Sega's demise made official.
The earth-shattering developments concerning Sega's future have finally reached a climax, as Sega recently made official the company's plans to become a third party developer (apparently to begin with the anticipated release of Virtual Fighter 4 for Sony's PlayStation 2). Also confirmed were Sega's plans to chop the price of the Dreamcast to a minuscule $99.95. Furthermore, Sega reiterated its intentions of becoming a power in the network gaming field while distributing the Dreamcast chipset technology to numerous platforms. Sega also plans to provide software to Palm handheld devices. Moreover, the longstanding company confirmed that the DC chip will be integrated into set-top boxes from European hardware developer Pace Micro Technology.
"Sega is a company that has always dared to innovate and push this industry forward," boasted Peter Moore, president and CEO of Sega of America. Apparently, Mr. Moore believes that this innovation is best shown by fleeing backwards in cowardice. In any event, he continued, saying, "Sega will continue to do so with its new strategy, and the result for consumers will be what you would always expect form a rules breaker like Sega -- a library of pioneering, jaw-dropping content now available any way you want to play."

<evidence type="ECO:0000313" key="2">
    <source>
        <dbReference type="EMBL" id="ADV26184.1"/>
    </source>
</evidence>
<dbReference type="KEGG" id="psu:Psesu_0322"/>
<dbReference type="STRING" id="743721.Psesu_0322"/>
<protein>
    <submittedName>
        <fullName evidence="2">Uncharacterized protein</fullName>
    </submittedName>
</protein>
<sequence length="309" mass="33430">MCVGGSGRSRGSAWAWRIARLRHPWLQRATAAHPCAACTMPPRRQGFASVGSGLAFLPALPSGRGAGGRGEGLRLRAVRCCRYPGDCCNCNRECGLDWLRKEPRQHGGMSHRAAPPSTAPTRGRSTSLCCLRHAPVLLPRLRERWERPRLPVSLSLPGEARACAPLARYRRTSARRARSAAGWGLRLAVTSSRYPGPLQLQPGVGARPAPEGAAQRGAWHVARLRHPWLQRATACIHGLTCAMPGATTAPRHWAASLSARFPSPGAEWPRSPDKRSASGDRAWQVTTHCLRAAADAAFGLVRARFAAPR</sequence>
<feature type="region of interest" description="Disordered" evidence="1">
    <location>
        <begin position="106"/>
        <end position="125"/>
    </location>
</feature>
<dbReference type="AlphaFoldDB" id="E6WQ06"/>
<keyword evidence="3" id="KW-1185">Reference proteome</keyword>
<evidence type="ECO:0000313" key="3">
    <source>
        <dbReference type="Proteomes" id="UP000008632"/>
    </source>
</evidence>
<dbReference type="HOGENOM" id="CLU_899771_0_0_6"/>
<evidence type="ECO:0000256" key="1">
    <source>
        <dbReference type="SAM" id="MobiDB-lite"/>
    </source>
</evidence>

The aforementioned price drop will be realized on February 4 in the North American continent. Sega also confirmed prevalent rumors that Dreamcast production will be completely halted on March 31. While the Dreamcast prepares for the gallows, Sega is still preparing to support the dying console with more than 30 titles slated to drop this year. Sega fully expects to have achieved an installed base of 4 million units in North America -- the Japanese figure exceeds 8 million units.
Adding insult to injury, Sega's stock has ballooned 70 percent in the last several days in light of the uncertainty. Sega received a further block of cash via a personal donation of a staggering $730 million from CSK chairman Isao Okawa.
1/31/2001 Bryan Keers